Accepting Help Can Be Hard When You Have Autism, But So Important
I was diagnosed with pervasive developmental disorders (PDD) and eventually autism/Asperger’s during my third year of life, and I didn’t begin to speak until nearly age three. While I don’t remember much of my toddlerhood, the memories of school and social life as a child are very much vivid. Except for kindergarten, I attended special needs schools through seventh grade. I was instilled with the foundation of tools, skills, and knowledge to begin comprehending and understanding the school work, as well as the social interactions and emotions of other people.
No one treated us like we had special needs in the school, and I never realized that I had any. It wasn’t until I mainstreamed to a typical middle school for my eighth-grade year that the realities of who I was, and how people reacted to people like me, were fully apparent. From the shifting of playful teasing to bullying, as well as finally being aware of who I was on the autism spectrum, that whole year revolved around my yearning to NOT be “me;” I just wanted to be like everybody else (in other words, “normal”).
I did well academically in middle school because of the tutoring and accommodations, but when I got to high school, my self-shame warped my mind to the point of my refusing any and all tutoring and help; I wanted to assume “normalcy” as much as possible. As one might expect, it did NOT work out well at all! My academics suffered tremendously. Add to that my diminishing social life and lack of social understanding and I found myself going deeper and deeper down a rabbit hole with no expectation of plopping into Wonderland! But once I was able to put aside my pride, rediscover my faith, learn more about my autism, and see the bigger picture as to my weaknesses AND my strengths, I was finally able to start loving and valuing myself for who I was created to be.
Once I took on the accommodations and tutoring that I needed, the success that I achieved in the classroom translated into achieving accomplishments OUTSIDE of the classroom. We are all a combination of gifts and struggles, but, no matter the function and/or skill level we are at, asking for help is the smartest and the bravest thing we can possibly do in order to go above and beyond what might even be thought possible. By fully embracing all forms of help, my academic success wasn’t the only thing that increased—it was also my self-esteem, my confidence, and my desire to keep achieving more and more! I also grew out of denial into the greatest form of self-acceptance possible.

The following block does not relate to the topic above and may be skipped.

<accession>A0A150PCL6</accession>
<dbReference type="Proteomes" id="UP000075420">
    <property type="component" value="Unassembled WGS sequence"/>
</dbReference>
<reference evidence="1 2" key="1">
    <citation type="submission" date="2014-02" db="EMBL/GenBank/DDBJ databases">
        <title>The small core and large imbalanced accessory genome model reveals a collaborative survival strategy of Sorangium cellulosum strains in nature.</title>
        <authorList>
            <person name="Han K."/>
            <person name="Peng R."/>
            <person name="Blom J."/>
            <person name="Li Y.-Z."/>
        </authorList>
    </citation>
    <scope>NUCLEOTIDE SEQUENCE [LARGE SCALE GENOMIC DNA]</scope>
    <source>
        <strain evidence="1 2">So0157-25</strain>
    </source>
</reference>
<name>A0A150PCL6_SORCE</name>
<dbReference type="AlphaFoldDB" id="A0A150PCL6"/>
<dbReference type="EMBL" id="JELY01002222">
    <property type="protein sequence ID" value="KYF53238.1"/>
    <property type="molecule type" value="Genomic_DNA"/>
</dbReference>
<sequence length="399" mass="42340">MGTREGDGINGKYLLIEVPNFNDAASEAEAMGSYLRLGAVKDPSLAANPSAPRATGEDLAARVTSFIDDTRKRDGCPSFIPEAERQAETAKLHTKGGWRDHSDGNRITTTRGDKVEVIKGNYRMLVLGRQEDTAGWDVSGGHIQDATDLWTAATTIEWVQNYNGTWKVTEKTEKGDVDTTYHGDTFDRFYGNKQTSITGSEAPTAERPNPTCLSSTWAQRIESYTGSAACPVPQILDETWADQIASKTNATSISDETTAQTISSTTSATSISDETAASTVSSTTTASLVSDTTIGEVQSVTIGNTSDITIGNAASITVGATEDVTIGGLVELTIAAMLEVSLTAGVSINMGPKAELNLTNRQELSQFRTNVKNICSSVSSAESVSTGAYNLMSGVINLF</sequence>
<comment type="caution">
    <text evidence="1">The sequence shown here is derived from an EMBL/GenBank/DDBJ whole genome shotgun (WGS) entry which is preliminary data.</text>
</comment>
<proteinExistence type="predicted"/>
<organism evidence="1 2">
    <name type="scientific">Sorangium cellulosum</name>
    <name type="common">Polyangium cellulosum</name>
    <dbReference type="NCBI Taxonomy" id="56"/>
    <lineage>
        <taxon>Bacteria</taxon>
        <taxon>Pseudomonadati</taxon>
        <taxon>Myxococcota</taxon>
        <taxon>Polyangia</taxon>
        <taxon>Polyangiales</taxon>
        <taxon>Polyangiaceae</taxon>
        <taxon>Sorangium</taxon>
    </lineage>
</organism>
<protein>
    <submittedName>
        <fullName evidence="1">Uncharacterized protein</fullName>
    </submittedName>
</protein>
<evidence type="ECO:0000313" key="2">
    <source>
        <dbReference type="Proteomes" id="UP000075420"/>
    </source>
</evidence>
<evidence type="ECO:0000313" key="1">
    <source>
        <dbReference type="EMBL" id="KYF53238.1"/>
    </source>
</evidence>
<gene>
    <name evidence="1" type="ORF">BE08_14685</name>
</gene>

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Now, having grown from the little boy into the young man typing these words, I have achieved many of my dreams, big and small, and I keep developing new dreams every single day! I graduated cum laude from Notre Dame College with a degree in education, I co-authored a book with my mother (Expect a Miracle: A Mother/Son Asperger Journey of Determination and Triumph), I’m a national public speaker (with a TEDx talk under my belt), I completed a graduate school certificate program earning a 3.57 GPA, and I continue to be involved in regional theatre and choral groups.
My message is simple: GO FOR IT! Go for your dreams and never be afraid to let your true self shine in everything you do. Accept that there are going to be challenges, but never use your diagnosis as an excuse to get out of something that’s difficult. Advocate for what you need in order to succeed! The key to accomplishing your dreams is recognizing that people, whether they have autism or not, need SUPPORT in order to succeed, along with motivation and hard work.
This article was featured in Issue 81 – Building Self-Esteem in Kids with Autism